Public schools in the US are long overdue for reform. The pedagogy, governance, and organization are archaic, as are the methods of teaching and day to day operations. Yet it is no small task to overhaul a system that has been in place for well over one hundred years. There have been several attempts to change the way schools were run, yet each one has failed, or has affected change on only a few schools. Few would argue that America's public schools are no longer meeting the needs of the families they serve, much less reaching their potential as ideal environments for children to grow and learn in. Schools are essential to society, but they must grow and change to meet the needs of the people that reside within that society. To change schools, it is necessary to look at change to the way schools are run, both at a micro and a macro level or organization. It is necessary to look at how the school should interact within the community, and how it should create its' own community. And finally, it is necessary to look at the pedagogy, and how it works and is assessed within the schools.Current school government is convoluted, and is micro-managed at far too many levels. Each school has government, then each district, then each county, each state, each region, and finally, on a country-wide level. This overabundance of government comes also with very little organization. Tyack looks at governance as a definite place of difficulty in education. Citing the New York City schools as an example, he points out that when control is de-centralized, people demand centralized governance; yet when the governance is centralized, the people want governance back at the local level. When it returns, the cycle repeats itself (Tyack 76-77). It is clear that governance of schools needs to be clear about hierarchy of power, and also with regard to who is in charge of what areas of education. Because American's are an ever changing population characterized by the constant shifting and movement of groups from one area to another, it stands to reason that public schools should be run on a country wide level, and not on a state run level. Goodlad, author of A Place Called School, recommends similar changes, only at a state level. He explains "State officials, including the governor, should be held accountable for articulating a comprehensive, consistent set of educational goals for schools (Goodlad 275). He suggests that it is not reasonable, nor logical to place the blame for not following educational mandates upon schools; that it is the responsibility of the state to pass on these new mandates, and to ensure that the schools are funded for the changes (Goodlad 274). His recommendations are reasonable, although they do not account for the need to maintain standards country-wide, which would be better served by one organization rather than several. By limiting governance to one major organization, all schools would be subject to the same rules and tests, allowing children to move from school to school with regular uniformity. Health codes and nutrition could also be met at a federal level, ensuring the health of America's children over the long term. Clearly, in addition to federal level government there needs to be local organization also, to provide support and to ensure all schools are accounted for. This can be met by having state level governance, removing the need for district level altogether.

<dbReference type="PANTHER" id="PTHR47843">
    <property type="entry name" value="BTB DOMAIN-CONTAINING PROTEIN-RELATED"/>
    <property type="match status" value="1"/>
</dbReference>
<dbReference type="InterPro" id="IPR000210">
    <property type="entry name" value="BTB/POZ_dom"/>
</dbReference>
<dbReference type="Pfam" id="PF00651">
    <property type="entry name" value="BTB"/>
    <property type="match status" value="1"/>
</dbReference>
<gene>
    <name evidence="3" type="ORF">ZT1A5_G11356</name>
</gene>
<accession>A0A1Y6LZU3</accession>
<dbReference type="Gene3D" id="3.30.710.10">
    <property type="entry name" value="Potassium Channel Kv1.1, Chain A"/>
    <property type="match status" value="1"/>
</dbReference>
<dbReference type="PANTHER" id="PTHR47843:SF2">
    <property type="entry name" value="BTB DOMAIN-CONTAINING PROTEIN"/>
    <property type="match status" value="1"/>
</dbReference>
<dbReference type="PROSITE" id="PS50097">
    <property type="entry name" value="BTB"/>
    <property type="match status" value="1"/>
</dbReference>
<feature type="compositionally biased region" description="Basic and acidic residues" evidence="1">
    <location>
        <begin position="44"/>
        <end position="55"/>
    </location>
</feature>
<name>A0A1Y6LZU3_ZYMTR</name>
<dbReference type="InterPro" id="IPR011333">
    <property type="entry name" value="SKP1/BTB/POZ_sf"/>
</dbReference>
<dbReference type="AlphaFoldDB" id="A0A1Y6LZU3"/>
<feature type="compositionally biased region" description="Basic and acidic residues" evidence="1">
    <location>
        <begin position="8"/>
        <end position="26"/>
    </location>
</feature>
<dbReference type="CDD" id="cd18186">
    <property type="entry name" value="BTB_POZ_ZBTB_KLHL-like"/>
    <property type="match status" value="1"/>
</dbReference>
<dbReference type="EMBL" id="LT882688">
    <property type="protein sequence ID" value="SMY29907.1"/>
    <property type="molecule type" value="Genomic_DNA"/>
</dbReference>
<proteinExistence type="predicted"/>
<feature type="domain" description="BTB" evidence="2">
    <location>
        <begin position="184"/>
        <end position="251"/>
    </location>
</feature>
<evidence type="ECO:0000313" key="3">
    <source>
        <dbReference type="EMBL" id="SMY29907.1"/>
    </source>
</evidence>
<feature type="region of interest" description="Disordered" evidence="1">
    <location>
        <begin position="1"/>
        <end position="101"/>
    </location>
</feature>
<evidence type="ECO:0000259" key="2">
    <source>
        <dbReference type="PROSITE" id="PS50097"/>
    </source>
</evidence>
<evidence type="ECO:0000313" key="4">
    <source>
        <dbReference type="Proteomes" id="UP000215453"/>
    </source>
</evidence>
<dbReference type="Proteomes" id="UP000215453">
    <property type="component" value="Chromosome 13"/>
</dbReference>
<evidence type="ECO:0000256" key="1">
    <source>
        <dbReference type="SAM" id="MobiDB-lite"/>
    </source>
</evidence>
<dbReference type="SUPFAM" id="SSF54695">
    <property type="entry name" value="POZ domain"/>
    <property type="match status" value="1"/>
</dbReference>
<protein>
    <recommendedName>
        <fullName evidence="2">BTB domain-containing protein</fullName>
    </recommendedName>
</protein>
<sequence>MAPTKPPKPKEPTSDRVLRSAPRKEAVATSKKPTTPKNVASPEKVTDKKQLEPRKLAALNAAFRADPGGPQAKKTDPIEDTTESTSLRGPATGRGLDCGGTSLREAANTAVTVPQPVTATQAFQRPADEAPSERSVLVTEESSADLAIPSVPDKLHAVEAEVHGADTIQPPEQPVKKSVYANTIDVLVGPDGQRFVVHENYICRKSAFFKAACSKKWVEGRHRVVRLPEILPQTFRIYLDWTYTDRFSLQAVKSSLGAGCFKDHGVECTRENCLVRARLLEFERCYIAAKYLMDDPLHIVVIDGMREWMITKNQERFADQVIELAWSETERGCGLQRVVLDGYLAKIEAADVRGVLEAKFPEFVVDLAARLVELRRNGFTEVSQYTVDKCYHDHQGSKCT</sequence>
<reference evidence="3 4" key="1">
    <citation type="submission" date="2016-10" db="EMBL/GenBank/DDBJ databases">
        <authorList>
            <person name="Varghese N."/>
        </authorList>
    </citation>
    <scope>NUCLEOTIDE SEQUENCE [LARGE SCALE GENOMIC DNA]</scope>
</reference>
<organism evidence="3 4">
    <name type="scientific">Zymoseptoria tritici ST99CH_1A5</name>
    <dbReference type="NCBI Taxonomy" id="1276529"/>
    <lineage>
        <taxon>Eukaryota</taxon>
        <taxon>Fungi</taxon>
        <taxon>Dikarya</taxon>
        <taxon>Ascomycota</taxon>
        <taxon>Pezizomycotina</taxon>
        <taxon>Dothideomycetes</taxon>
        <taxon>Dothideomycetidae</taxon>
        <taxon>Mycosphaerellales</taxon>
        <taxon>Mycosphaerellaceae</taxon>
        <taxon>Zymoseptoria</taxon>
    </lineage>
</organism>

With-in schools, current governance allows for the handling of discipline and day to day operations. The principal of each school should have power over the daily operations of the school, but should also be a part of the staffing decisions and possibly a member of a state advisory board, that would help suggest curriculum or other changes to a state committee. School governance needs to take into account American Society, and the changes that take place yearly.
Community involvement is also a necessary component of school success. Goodlad suggests that in